(VII) Chester, eldest son of Joel (2) and Lucretia (Day) Day, was born Dec. 8, 1782; was accidentally drowned Nov. 18, 1824. He resided in Louisville, N.Y., Feb. 12, 1812. He married Marinda Day, daughter of Asa and Esther (Chapin) Day, of Chicopee, Mass., and Massena, New York.
David Day (5), John (4), John (3), Thomas (2) and Robert (1) Day had chldren:
1. Lucretia, born Aug. 24, 1814.
2. Francis, May 28, 1817.
3. Asa, FEb. 24, 1820.
(VIII) Lucretia, eldest child of Chester and Marinda (Day) Day, was married April 5, 1835, to Harvey Church, and their daughter, Marinda Lucretia Church, born in Massena, N.Y., Aug. 2, 1837; died in 1901; married to Samuel Stoughton Fuller of Potsdam, New York. (See Fuller III).
Ransom Day, a descendant of Robert Day, immigrant from England, was born in 1780 in Connecticut, and died in Hermon, New York, in 1837. He lived first in Herkimer, N.Y., and as a pioneer went to Hermon in 1824, with his son John.
He married Elizabeth Ford.
Children, all born in Herkimer county, where their mother died:
1. John, see forward.
2. Nathaniel, captain of a whaling ship out of New Bedford, Mass.; engaged in the Sepoy war, and killed by a poisoned arrow at Cape Town, South Africa, in 1849.
3. Aaron, served in the Seminole war.
6. Elizabeth, married Hiram Weeks, of Michigan.
7. James, who originally owned Whitney Lake, now in New Haven, Conn.; his son now resides there; prominent men of their days.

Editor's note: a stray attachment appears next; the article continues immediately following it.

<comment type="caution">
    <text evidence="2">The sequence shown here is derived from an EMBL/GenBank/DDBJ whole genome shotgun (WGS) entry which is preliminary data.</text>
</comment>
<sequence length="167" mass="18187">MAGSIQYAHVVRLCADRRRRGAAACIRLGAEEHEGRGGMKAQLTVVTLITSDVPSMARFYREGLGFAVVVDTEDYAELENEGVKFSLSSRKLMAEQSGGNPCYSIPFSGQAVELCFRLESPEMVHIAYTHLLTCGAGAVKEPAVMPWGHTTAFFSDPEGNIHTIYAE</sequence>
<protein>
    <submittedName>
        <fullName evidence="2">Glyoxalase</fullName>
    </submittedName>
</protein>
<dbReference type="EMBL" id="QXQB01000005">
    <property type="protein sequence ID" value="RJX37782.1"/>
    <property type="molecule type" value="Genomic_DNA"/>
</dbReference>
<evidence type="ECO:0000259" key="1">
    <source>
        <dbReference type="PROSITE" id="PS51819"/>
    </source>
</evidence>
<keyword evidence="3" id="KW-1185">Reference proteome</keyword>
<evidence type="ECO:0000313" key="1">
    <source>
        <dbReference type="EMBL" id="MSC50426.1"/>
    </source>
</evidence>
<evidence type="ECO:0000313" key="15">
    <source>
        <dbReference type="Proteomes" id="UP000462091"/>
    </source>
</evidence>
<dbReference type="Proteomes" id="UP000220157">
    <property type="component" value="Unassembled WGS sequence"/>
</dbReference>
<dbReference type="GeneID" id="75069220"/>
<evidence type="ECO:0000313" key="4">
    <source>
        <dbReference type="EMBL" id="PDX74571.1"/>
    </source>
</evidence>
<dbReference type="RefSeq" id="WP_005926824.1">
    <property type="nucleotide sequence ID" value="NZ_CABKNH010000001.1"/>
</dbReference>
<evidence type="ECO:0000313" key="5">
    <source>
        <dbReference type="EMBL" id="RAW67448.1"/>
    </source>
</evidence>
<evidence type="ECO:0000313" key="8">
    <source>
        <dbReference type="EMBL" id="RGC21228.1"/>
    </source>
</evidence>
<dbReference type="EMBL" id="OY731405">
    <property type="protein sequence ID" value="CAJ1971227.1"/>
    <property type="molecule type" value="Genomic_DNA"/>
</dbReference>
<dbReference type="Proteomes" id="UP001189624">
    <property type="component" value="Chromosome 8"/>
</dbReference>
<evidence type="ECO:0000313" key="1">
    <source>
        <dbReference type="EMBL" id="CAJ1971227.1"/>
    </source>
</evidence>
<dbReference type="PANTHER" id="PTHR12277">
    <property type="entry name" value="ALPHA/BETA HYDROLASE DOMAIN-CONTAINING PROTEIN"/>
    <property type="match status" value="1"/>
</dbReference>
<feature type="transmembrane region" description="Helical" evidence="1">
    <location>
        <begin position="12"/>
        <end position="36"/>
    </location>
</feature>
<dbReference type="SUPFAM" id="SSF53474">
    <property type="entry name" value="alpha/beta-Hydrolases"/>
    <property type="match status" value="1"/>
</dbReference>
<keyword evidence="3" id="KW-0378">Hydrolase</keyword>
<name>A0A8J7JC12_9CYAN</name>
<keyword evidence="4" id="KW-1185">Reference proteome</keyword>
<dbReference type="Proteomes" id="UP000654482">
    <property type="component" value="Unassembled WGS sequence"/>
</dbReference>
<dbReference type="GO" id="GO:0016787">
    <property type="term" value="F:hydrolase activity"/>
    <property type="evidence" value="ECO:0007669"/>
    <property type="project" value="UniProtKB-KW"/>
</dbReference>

(II) John, son of Ransom Day, was born in Herkimer county, N.Y. in 1804, and died in Hermon, in March, 1880. He received a common school education, and came to Hermon with his wife and father in 1824. He settled in the Day district, where he had a farm of three hundred acres, and which he had cleared himself. He kept a large herd of cows and carried on an extensive dairy business.
In politics he was a Whig and afterwards a Republican. In religion he was a Congregationalist, and a trustee in the church.
He married, in 1822, Jemima, daughter of Joel and Jemima (Nicholson) Mills. She was born in Woodstock, Vermont, in Feb. 1806, and died in Hermon in 1899.
1. John, deceased.
2. Sophia, deceased.
3. Eliza, married Daniel Powell of Rensselaer Falls.
4. Jemima, married George Evans, of Hermon; deceased.
5.-6. Simoen and Samuel, twins, both deceased.
7. Hiram W., mentioned below.
8. James, deceased.
9. Samantha, married Leonard Farmer of Oregon, a large land owner.
10. Dr. C. P., dentist, of Hermon.
11. Helen, married Harry Alverson of Hermon; deceased.
12. Emogene, married William Scripture of Hermon, with International Harvester Company.
13. Katherine, married Frank Babbitt; deceased.
(III) Major Hiram W., son of John Day, was born in Hermon, March 13, 1835. He was educated in the town schools, the Gouverneur Wesleyan Institute, and the St. Lawrence Academy at Potsdam. At the two latter schools he worked his way, at the Wesleyan Institute by acting as bell ringer. He studied law in the office of Judson & Powell, Ogdensburg, and was admitted to the bar in 1859. He remained in the office of that firm until 1862, when he entered the army.